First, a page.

This article by Nina Semczuk originally appeared on Task & Purpose, a digital news and culture publication dedicated to military and veterans issues.
The night before an important interview, I desperately researched all the latest news in the company's industry. I tried to memorize all the skills the job description outlined and internally recited the finer details on how to operate certain software systems the position required.
On the way to my interview, I pulled up my notes on my phone and tried to cram my brain with everything I wanted to remember, like I was going into a pop quiz. In the waiting room, I felt more and more nervous, because my mind was just not retaining the finer details of certain programs I was barely familiar with that I desperately wanted to sound knowledgeable about.
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The names of competitors and the company's mission statement and leadership swam around in a blur with the other companies I had researched for older interviews. My expectations for my chances at the job started to tank.
But then, right at the brink of full-blown panic, I took a breath and thought to myself, Screw it, I'm just going to be honest.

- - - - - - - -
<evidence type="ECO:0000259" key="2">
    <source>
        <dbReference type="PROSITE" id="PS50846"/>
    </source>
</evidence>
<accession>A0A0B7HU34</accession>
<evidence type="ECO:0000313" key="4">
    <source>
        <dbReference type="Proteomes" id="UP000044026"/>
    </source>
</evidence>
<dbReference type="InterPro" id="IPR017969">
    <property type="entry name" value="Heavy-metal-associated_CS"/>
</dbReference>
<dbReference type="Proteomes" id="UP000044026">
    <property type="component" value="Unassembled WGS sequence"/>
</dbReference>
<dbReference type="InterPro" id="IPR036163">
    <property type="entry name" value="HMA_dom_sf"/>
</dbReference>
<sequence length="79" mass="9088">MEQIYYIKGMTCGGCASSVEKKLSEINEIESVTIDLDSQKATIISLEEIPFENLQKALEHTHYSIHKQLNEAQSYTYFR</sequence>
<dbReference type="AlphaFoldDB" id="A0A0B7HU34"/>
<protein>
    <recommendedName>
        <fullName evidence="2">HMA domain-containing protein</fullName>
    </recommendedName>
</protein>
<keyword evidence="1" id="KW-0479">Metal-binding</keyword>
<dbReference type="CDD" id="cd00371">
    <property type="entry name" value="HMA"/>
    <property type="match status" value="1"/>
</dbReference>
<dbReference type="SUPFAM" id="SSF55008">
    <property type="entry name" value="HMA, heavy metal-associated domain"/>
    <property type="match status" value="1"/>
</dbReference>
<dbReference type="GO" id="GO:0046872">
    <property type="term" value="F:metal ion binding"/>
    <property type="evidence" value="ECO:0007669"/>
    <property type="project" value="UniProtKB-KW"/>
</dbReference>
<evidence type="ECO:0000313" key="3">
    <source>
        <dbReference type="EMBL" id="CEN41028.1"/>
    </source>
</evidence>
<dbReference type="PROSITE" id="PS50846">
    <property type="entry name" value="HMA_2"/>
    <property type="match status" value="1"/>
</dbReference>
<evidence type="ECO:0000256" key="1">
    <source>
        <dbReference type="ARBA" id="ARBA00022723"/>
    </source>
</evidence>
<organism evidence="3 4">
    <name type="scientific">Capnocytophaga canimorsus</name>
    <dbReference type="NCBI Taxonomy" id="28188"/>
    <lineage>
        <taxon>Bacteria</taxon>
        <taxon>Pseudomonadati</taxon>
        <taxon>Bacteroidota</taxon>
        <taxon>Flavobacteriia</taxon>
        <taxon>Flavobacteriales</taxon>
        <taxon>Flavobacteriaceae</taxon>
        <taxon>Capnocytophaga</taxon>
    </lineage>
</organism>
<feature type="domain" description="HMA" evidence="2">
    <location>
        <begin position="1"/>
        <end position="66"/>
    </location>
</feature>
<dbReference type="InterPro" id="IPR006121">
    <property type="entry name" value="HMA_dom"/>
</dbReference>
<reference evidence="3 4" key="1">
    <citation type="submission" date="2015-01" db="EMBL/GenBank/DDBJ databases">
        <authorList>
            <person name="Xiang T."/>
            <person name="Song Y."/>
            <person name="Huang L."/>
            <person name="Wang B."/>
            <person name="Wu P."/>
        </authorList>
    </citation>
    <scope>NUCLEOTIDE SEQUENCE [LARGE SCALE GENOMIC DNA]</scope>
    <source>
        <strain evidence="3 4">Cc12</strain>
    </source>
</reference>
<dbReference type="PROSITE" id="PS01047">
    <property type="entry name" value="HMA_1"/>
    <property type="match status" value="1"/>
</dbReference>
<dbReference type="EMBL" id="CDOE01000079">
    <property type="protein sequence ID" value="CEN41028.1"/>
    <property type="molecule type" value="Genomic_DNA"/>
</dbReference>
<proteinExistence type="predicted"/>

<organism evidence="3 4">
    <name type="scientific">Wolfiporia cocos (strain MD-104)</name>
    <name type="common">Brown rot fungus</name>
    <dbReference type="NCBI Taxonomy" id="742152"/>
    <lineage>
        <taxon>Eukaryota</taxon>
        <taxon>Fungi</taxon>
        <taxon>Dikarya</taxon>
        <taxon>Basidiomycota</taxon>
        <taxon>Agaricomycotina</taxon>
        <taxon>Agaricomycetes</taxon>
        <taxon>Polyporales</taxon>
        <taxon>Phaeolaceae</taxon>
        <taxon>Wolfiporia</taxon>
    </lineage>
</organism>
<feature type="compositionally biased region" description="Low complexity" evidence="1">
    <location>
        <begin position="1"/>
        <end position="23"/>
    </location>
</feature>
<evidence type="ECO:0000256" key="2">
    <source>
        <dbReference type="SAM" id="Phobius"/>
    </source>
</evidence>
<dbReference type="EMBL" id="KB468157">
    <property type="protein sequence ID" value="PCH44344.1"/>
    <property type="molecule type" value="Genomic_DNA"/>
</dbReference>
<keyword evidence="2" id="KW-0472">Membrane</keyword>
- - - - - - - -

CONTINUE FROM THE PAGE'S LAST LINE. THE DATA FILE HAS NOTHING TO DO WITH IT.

That, my friends, was one of the best interviews I had.
How to Win the Interview Battle
I walked in confident that I'd only talk up the skills I was 100% solid on, that I'd describe my past jobs with truth, and that I wasn't going to do a tap dance to make it seem like I was someone I'm not. Throwing out my mental checklist of things to say allowed me to focus on my interviewer's words, body language and tone. I was able to have an actual conversation with her, not a stilted one-sided audition.
It seems so simple, it's almost stupid. But being honest gives you confidence. Simple advice often holds the most truth. Get enough sleep, exercise and sunshine, and you'll be healthier and happier -- common sense that's been scientifically proven in recent years in countless studies. Being yourself, the advice heard from grade school on up, still holds true.
While I'm all for next-level career advice, negotiation tactics and arming yourself with the latest interview hack research, you need a solid foundation. And that foundation is simply to be honest. You don't have to highlight certain shortcomings, but you don't have to boast over them; you can simply leave them out. And if you don't know something? Use a trick my Army intel taught me. Say, "I don't know the answer to that, but I can follow up with you after."
Nina Semczuk served as an Army officer from 2011-2016. She earned a bachelor of science degree from Boston University prior to her military service and now lives in New York and works as a writer and editor.
Related: For the latest veteran jobs postings around the country, visit the Military.com Job Search section.
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